The Alexa team addressed voice command complexity in a recent Fast Company article published on the occasion of Alexa’s second anniversary. In the piece, the Alexa representative noted that music and audio book playing are natural complements to Echo but that shopping—which one would think would be a natural service offered by the e-commerce giant—has actually proved to be challenging. Why? Because it imposes a decision tree and complex interactions. Ordering more washing powder is easy, but buying a blue shirt is more difficult. What shade of blue do you need, and what fabric, fit, and size are you looking for?

In fact, there are many categories where it's tough for Alexa to make a selection on behalf of a customer, especially for items that involve an aesthetic aspect, such as clothing.

So how should IT organizations view vocal computing? There are four takeaways that should factor into application road maps:

1. Embrace the new interface in town

You are probably thinking, “Great. I’ve barely gotten up to speed on mobile, and now there’s a new interface?”

Yep. There sure is. And for voice-appropriate applications, a voice interface is the most convenient (and magical!) way to work with them. Don't make the mistake of trivializing Alexa by characterizing it as perfect for playing music and ordering pizza but not for “real” enterprise offerings. Capital One has created an application that allows you to ask Alexa about your account balances and hear your recent financial transactions with a large number of institutions.

2. Develop skills

Just as many mobile apps crudely transferred web interfaces at first and then became mobile-native when IT organizations got up to speed with developing for a new form factor, so too will your organization need to develop new speech-native skills.

The Fast Company article quotes Alexa speech VP Rohit Prasad on this subject: "When you talk to developers, you will hear them say, 'It was a needed challenge for me to think about how I could transition my app that used a GUI [graphic user interface] to a voice experience.'"

It’s early days for speech recognition development, and there are no established standards or training for developers. But don’t let that hold you back. There are Alexa meetups, and Amazon has a very active evangelism effort you can draw on.

3. Think about service design

As I said, using Alexa for something that works well as a speech-driven application is magic. But trying to interact with it to sort through a not-very-convenient-to-use speech-driven application is, well, not very magical.

Speech is a natural way to drive an application. After all, humans have been talking for hundreds of thousands of years. However, you need to think about what your company offers and design a speech interface that allows efficient, elegant use of your service.

This is a good use case for design thinking, which I’ve written about before. Figuring out what Clayton Christensen calls “the job to be done” and capturing that in a granular enough form that it can be interacted with simply to achieve the desired outcome is important to creating a successful speech-driven application. So spend time thinking through the user's experience and what the user wants to accomplish. That will direct you toward good service design. Of course, there may be knock-on effects, in which the granular service requires creating or aggregating back-end services so that they may be called via speech.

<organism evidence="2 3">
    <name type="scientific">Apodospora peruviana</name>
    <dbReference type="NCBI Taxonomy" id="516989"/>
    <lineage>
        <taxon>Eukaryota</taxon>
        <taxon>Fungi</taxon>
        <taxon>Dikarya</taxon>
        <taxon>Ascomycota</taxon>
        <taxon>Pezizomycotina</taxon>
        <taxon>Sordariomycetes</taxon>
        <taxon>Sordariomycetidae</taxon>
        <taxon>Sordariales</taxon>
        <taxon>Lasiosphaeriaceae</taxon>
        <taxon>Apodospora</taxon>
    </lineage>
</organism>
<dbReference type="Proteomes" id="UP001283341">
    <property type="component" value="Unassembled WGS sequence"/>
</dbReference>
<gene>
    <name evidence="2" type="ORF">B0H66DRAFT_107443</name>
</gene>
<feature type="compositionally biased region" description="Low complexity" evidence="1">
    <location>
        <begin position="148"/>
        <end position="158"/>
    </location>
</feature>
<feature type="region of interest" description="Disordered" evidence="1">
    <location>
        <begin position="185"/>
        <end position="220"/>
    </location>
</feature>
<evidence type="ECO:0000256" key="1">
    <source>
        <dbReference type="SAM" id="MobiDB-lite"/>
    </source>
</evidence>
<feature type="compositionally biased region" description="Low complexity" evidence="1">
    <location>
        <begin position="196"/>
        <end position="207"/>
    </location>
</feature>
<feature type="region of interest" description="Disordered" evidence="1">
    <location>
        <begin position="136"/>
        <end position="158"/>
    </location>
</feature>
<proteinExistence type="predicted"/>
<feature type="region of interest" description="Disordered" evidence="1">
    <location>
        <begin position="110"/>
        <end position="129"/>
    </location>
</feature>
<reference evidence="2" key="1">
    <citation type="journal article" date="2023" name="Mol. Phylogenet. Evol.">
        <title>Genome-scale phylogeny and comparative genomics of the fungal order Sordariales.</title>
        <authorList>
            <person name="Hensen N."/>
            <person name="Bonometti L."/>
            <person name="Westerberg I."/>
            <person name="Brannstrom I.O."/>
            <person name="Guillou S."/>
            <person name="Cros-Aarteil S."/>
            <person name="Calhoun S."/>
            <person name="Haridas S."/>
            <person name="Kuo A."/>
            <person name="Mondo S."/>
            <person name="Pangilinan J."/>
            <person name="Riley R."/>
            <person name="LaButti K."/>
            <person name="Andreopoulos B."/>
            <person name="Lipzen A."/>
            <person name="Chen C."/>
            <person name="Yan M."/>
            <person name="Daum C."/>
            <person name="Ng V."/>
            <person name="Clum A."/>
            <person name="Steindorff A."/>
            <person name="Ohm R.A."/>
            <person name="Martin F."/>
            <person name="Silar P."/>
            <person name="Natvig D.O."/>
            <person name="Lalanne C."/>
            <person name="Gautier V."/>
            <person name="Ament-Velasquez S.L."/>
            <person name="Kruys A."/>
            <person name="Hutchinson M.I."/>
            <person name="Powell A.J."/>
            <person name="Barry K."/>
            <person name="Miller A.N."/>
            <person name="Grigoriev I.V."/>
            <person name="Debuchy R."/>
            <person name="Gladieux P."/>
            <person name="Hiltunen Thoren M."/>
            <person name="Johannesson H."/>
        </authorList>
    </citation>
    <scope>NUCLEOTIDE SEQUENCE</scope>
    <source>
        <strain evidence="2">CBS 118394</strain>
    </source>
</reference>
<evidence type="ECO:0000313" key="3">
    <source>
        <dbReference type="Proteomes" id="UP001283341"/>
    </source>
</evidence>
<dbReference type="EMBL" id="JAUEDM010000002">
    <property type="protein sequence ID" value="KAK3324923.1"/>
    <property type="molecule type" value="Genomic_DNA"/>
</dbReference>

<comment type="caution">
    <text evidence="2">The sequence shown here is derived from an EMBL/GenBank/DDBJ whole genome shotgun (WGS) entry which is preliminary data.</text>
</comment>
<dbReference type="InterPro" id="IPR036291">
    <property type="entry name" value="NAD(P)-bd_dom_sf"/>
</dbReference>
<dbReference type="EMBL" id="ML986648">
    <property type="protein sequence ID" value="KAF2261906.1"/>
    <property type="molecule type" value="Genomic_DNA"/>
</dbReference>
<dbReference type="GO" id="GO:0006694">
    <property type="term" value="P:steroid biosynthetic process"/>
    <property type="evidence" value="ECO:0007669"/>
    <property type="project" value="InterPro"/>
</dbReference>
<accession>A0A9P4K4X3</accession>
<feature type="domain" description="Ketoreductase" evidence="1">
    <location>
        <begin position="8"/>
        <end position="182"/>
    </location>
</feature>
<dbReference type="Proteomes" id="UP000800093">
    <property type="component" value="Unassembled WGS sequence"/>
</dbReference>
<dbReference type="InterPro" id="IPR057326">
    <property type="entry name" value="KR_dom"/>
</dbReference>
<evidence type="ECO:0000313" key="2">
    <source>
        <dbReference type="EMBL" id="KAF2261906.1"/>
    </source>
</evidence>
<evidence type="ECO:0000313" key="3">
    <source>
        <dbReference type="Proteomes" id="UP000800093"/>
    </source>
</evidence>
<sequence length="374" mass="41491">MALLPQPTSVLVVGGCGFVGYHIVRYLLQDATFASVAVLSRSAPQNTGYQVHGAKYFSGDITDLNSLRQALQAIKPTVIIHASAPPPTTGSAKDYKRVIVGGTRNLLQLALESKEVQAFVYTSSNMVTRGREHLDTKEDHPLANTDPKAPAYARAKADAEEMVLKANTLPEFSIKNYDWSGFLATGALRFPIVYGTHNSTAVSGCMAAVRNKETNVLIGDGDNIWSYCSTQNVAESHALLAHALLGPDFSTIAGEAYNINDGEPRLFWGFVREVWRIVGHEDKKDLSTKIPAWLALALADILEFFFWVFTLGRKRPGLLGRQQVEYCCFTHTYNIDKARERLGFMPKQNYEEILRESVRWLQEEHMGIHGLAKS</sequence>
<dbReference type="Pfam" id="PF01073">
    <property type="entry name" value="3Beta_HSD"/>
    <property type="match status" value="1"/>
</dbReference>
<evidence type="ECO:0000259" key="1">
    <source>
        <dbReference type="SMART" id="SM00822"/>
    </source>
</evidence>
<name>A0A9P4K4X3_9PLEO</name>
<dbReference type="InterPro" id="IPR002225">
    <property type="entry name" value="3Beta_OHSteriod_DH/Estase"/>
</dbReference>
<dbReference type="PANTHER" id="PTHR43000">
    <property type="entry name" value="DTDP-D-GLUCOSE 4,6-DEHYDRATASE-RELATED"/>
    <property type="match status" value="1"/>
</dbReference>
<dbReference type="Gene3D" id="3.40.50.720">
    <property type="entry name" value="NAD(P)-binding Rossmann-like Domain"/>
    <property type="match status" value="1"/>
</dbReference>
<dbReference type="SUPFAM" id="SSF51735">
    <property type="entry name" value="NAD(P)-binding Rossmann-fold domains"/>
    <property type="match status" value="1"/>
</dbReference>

4. Choose your ecosystem

Alexa isn’t the only speech recognition service out there. Google has just released Home, its hardware device that incorporates speech recognition. Google also offers a speech recognition service that can be integrated into applications that are not associated with Home, such as a mobile application that allows speech input as part of its functionality. Not to be left out, Microsoft offers similar functionality, although it has not yet captured it in a stand-alone hardware device.

This means you can choose among the three big cloud providers for your speech recognition capability. It also means you should consider which of the three providers you’re willing to be committed to, as using a speech service makes it convenient to also use other services from the same provider. Whenever I talk to a company about cloud usage, I always emphasize that all of the big three offer a rich ecosystem of services, both their own and from partners, and that it should recognize that beginning to use one service is likely to entail being committed to using complementary services.

One has to feel the pain of IT organizations. The pace of technological change continues to accelerate, and the demands of customers continue to escalate. The recent improvement in speech recognition means that a new application interface is now viable and will soon be a must-have for users. It’s truly remarkable how quickly speech recognition has gone from being a joke (from the user’s perspective; there’s been very active and serious work going on in the artificial intelligence community for years) to being truly useful. It will be a rare IT organization that will be untouched by the speech revolution, so it’s time to prepare for the new world of voice-driven applications.

The future of voice computing: Lessons for leaders

  • Speech will soon take equal place with web and mobile interfaces. You have no time to lose in getting up to speed.
  • Think about what your company offers, and design a speech interface that allows efficient, elegant use of your service.
  • Consider which of the three main cloud providers you’re most willing to engage with, as using a speech service makes it convenient to use other services from the same provider. 

This article/content was written by the individual writer identified and does not necessarily reflect the view of Hewlett Packard Enterprise Company.